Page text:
Anyway, ignoring the “panicked storage” trade, right now contango is driving exploding rates for tankers. The slide below is from INSW’s April investor deck and shows average rates for Q4’19 and Q1’20; currently, rates appear to be substantially higher than the Q1’20 rates (here’s reuters noting that VLCCs peaked at $235k/day and were trading at ~$125k/day yesterday).
Ignoring that rates are likely significantly higher than the slide above currently (which is a lot to ignore!), the tankers absolutely mint money at those levels. INSW provided the slide below that shows them making $441m annual EBITDA at “2015 peak rates”; those rates are a bit above what they averaged in Q1’20 but appear substantially below current tanker rates.
INSW’s entire EV is ~$1.35B, so at the rates / earnings profile presented above the whole company is trading for <4x EBITDA. Given a decent bit of leverage, the cash flow to equity is even more attractive. INSW actually gives their breakeven costs by vehicles, so you can plug in your own rate estimates and figure you how much cash flows through to the equity.
Ok, putting it all together, I estimate that at Q1’20’s rates they did ~$70m in cash flow to equity (and note this is real cash flow to equity, as the breakeven rates INSW presents includes interest expenses and principal amortization; they’ll pay down ~$20m in debt in the first half of the year), and that at current rates INSW should do significantly in excess of $100m in cash flow in Q2’20. INSW’s market cap is <$700m; we’re talking about them earning over $170m in half of the year so they’re earning ~25% of their market cap in the first half of the year. And INSW is probably the most conservatively levered of the tanker companies; a few of the more levered tankers could potentially earn the entire market cap (or more) in the first half of the year if rates hold up around these levels. I’ve posted a quick screenshot of the math for INSW’s equity cash flow this quarter below; it’s rough but I think it helps illustrate (note also that INSW has a JV stake in two FSO’s that should distribute another $11m in cash flow to them this year; see p. 7 of their 10-k).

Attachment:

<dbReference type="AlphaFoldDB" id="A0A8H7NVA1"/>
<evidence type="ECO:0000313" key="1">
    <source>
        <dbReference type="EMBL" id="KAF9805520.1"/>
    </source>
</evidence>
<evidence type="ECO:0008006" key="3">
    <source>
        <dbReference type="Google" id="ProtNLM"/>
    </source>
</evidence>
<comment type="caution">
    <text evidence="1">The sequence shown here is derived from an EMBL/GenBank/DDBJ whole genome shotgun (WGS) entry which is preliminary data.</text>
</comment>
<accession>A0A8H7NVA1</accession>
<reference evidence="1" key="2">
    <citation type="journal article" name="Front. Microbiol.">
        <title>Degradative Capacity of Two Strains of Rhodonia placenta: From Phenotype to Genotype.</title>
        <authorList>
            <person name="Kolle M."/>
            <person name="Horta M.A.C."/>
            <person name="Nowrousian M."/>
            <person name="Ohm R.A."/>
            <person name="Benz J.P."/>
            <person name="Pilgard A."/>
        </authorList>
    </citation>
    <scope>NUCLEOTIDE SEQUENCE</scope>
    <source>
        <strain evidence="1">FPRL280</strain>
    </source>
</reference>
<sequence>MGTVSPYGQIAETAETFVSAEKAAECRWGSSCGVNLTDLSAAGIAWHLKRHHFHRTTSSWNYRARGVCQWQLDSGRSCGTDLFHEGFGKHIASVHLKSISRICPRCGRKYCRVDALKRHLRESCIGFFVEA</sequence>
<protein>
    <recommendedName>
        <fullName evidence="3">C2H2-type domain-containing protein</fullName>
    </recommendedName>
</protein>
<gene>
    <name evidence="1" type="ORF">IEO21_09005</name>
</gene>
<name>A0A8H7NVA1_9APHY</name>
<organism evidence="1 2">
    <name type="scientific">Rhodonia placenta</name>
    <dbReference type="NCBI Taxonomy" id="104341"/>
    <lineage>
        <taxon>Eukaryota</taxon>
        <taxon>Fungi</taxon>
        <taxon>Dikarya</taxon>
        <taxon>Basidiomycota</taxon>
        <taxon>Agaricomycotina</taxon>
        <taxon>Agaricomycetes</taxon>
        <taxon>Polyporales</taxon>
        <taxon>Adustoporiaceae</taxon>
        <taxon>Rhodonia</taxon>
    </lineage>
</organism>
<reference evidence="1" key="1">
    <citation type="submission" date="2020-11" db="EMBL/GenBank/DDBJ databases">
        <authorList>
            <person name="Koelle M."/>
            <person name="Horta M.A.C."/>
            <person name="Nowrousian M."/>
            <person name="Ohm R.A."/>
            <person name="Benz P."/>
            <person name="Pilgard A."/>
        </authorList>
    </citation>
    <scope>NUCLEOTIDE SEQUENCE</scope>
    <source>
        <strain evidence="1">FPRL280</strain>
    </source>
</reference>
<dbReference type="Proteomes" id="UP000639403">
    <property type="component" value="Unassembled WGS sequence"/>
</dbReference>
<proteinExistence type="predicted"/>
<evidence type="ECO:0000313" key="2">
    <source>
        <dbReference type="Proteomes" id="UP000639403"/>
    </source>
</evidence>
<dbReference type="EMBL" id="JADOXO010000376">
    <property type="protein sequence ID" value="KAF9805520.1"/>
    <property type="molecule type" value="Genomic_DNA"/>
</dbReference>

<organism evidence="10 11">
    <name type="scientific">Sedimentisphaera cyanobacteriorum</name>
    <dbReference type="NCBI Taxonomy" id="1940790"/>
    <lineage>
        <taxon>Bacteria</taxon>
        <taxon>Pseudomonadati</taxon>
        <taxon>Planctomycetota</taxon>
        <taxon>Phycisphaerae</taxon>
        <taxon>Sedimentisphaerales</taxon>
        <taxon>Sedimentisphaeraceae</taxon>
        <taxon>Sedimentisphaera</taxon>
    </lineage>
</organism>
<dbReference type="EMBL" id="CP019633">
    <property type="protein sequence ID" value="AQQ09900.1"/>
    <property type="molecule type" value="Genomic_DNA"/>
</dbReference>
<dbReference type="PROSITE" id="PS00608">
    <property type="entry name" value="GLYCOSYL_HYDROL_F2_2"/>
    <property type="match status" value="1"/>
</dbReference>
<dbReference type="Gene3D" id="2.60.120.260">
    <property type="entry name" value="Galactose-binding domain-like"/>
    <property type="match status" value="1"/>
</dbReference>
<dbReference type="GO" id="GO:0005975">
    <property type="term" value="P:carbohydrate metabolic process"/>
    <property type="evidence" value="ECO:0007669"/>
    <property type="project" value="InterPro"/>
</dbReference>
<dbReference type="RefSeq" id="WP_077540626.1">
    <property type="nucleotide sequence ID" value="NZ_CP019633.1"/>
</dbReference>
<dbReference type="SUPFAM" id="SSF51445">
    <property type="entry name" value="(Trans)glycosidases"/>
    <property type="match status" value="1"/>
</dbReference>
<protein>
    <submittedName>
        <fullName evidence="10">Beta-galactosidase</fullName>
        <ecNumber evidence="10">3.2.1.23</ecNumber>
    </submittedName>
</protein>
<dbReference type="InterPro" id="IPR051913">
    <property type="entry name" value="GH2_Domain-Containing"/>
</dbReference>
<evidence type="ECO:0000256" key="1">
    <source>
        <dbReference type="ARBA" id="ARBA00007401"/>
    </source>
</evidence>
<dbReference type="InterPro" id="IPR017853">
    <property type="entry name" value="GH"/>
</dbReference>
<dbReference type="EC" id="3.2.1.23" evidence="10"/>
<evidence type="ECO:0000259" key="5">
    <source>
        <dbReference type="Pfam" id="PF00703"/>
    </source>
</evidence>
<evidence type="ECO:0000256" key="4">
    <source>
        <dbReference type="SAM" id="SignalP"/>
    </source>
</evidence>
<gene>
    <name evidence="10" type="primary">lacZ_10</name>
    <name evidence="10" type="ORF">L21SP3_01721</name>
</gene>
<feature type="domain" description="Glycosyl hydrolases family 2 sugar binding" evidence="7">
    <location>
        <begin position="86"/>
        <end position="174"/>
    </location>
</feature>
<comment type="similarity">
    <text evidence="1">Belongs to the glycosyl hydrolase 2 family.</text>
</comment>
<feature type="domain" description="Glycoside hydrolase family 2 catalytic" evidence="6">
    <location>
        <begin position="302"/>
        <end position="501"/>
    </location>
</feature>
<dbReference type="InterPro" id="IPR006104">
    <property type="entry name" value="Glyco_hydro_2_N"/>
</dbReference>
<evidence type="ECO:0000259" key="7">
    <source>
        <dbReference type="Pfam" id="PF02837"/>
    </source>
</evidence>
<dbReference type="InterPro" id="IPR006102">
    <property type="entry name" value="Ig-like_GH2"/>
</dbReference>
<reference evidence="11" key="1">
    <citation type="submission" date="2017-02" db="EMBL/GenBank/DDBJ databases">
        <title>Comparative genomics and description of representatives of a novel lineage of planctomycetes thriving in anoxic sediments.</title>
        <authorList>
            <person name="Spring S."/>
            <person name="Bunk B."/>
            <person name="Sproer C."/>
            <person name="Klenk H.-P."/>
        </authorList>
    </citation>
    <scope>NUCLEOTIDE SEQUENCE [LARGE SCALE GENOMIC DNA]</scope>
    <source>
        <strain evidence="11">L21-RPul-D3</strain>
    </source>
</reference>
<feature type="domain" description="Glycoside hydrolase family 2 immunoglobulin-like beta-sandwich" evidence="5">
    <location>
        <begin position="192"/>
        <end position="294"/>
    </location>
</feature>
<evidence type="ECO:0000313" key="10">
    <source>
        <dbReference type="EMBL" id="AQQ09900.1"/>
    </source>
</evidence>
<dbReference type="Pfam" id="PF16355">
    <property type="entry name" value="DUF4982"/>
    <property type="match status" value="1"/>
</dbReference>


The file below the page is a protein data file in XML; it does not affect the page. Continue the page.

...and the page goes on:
It seems pretty simple… but I have three main questions.
My main concern is: what am I missing? The fact that tanker rates are exploding isn’t exactly a secret: I intentionally linked multiple articles from reputable international news sources showing tanker rates are exploding to show that main stream news sites are covering this. There are plenty of people on twitter covering every daily move in tanker rates, and while I don’t normally look at sell-side research, I glanced at a few and every tanker analyst I saw is both very bullish on tanker stocks and is frequently covering the rate explosion. I’m worried this is a “if you’re at a poker table and you don’t know who the patsy is, you’re the patsy” situation. If the arb isn’t a secret, why hasn’t the market already adjusted?